Trey Lance played all of 17 games in his college football career, not losing a single one. While the game tape shows Lance for what he is, a raw player with the ability to extend the play and make throws very few NFL quarterbacks can make. In his only full season, Lance ran for 1,100 yards and 14 touchdowns, which is a boon to an offense who knows how to use that playmaking the right way. Statistics aside, any team that drafts Lance is betting on him hitting that ridiculous upside that he has. 

Currently, the rumored teams for Lance are Denver, San Francisco, Detroit, New England and Washington. Of those six, I’d say San Francisco, New England or Washington would be the best fits and the best spots where Lance can truly develop his game.

QB5: Mac Jones, University of Alabama

Of the five quarterbacks listed so far, the most intriguing over this entire draft process has been Mac Jones. Jones came into his own this year, following the departure of Tua Tagovailoa. All he did was lead the country in passing yards and completion percentage (which wasn’t close). 

The analysis on Jones is about as typical for what you see for Alabama quarterback’s in the past. He had a great offensive line, excellent defense, and high level weapons all around him, in Najee Harris, Devonta Smith, Jaylen Waddle and John Metchie. While all four players had exceptional years when healthy, realistically, they weren’t forced to make insane catches to get the ball, and rarely were they overthrown. 

Mac hit his windows and it showed with his ridiculous 77.4% completion percentage. Jones projects as a better, more adept version of Jake Fromm, who initially was one of the top prospects in his class, and ended up falling off. Jones possesses a strong arm and can make accurate throws while being on the run. His pocket progression is also amongst the best in the draft, as he consistently got through to his third or fourth read many times last season.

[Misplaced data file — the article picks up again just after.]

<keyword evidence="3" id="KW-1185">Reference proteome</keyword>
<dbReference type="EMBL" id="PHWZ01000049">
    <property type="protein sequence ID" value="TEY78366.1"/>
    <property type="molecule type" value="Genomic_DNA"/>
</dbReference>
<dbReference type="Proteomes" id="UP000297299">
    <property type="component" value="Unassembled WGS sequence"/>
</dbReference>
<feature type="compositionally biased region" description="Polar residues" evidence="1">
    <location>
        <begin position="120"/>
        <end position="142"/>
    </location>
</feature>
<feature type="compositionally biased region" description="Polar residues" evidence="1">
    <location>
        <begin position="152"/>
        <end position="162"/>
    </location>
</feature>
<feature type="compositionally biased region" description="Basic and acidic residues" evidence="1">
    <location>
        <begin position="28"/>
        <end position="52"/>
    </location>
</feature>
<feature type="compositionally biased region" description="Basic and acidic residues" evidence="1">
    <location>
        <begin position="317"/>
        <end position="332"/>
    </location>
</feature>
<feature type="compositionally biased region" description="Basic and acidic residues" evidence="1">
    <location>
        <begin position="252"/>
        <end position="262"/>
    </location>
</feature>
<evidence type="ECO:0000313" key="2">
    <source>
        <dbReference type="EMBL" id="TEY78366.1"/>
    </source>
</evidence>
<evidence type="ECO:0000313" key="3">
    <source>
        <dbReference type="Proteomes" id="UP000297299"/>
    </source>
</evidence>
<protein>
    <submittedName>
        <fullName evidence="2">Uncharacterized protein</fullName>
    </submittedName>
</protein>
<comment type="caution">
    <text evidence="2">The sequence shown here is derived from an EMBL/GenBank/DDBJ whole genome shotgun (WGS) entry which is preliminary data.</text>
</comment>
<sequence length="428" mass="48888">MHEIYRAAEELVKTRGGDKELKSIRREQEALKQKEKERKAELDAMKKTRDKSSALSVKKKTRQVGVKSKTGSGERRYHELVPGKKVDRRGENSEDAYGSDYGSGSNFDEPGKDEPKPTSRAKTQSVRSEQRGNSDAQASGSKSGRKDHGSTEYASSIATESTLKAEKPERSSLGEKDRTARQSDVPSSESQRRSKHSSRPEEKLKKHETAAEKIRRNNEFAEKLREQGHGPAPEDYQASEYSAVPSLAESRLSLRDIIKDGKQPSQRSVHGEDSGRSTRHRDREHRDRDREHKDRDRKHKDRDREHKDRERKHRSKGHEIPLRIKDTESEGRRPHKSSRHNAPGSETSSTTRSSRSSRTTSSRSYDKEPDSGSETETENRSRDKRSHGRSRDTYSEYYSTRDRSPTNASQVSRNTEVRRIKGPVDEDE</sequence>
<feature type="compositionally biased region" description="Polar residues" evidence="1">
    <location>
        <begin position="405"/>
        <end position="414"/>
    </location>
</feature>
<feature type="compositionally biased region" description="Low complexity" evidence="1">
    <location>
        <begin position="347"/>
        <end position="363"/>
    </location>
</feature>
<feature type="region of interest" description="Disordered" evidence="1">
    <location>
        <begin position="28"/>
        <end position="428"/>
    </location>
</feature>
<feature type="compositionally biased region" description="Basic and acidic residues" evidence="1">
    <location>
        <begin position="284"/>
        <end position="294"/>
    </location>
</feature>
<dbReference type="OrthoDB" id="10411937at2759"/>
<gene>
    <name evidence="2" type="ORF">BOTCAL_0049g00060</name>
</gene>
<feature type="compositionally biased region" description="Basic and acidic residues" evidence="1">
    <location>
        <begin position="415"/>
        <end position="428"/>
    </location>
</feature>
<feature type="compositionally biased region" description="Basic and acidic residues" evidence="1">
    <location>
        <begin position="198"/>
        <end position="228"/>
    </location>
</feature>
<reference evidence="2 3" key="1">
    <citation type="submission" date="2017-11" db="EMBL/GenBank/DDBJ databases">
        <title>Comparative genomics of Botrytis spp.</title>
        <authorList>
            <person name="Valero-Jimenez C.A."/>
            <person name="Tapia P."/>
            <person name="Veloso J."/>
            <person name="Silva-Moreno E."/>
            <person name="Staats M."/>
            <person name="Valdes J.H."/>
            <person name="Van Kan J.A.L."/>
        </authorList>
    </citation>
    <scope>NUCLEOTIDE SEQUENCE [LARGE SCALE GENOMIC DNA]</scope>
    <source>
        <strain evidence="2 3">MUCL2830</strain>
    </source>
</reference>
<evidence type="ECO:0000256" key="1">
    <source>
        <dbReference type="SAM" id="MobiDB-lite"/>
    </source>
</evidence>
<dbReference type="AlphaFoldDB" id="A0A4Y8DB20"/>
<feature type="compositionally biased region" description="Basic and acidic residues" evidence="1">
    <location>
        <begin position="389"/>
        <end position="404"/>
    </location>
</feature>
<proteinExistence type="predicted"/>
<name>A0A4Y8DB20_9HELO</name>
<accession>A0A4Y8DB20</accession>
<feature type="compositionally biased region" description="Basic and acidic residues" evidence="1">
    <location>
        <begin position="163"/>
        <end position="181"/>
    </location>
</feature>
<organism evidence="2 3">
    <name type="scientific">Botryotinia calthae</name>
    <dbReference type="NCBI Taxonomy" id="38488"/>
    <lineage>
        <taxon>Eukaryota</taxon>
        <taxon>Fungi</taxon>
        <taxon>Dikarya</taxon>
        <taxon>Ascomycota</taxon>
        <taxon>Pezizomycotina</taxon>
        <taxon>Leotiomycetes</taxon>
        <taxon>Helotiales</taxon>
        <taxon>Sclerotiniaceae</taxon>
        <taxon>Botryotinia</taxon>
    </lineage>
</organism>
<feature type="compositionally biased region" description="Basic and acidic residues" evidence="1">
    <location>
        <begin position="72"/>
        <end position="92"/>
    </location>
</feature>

Jones has garnered interest from many teams, with San Francisco, Chicago, New England, New Orleans, and honestly, all four spots would work for him, as he is a product of a system, and I could see him thriving in any of those four destinations.

QB6: Davis Mills, Stanford

Mills is relatively unheard of unless you’re from the West Coast. He entered college as a five-star prospect only to have his career turned up and down by a litany of injuries.

Mills was the highest rated high school quarterback prospect in a class that included Tua, Mac, Jake Fromm, Tate Martell and Kellen Mond. However, the injuries really battered him. He struggled to make reads through his full progressions in college and was on and off as a starter. However, he has potential if he sits a year and can learn a system prior to being thrust into a starting role. His pro day film looked exceptional, and he made some bad windows look really good.

This is where things start to get interesting. While Mills has received interest from numerous teams, Tampa Bay, New Orleans and Chicago being on that list, whoever drafts him has to have a current starting quarterback. In my opinion, Mills is not ready to start this year and needs to sit and learn prior to starting. He’s a first round talent, but will most likely end up a day two pick. However, potential high with him, and should he hit that ceiling, he could be a top NFL quarterback. 

QB7: Kellen Mond, Texas A&M University

Mond is another project prospect. Coming from Texas A&M, Mond knows what it’s like playing top SEC defenses on a consistent basis. 

He strikes me as a Colin Kaepernick-esque player with less range in his running game. Mond showed touches of improved accuracy and pocket progression throughout the year. In the Senior Bowl, Mond was able to showcase a lot of that improvement, in a week of practice with NFL coaches, as well as the Senior Bowl game. 

Mond projects to be a day two pick, with no certain suitors for his services, however, he could be drafted into a situation where the quarterback is aging, and he could develop and learn prior to fully taking over the reigns. I like Pittsburgh and Indianapolis for him personally.

QB8: Kyle Trask, University of Florida

While I do like Trask as a prospect, his frame and his statistical numbers were absolutely off the charts — he had a lot of good receiving help that truly made up for where he lacked in terms of quarterback play. 

Kyle Pitts and Kadarius Toney are two of the best weapons in this draft and Trask used them to his full advantage. I personally think he’s a better pocket passer than Fields and Lance, only because he lacks the mobility that they possess, and he was rarely seen escaping the pocket last year. 

However, that pocket passing ability is extremely eye-catching to teams that want a quarterback with that style of play. Similar to Mond and Mills, I see Trask as a day two developmental guy, who sits a year or two before taking the reins. Indianapolis and Chicago are two top spots for him should they deem fit.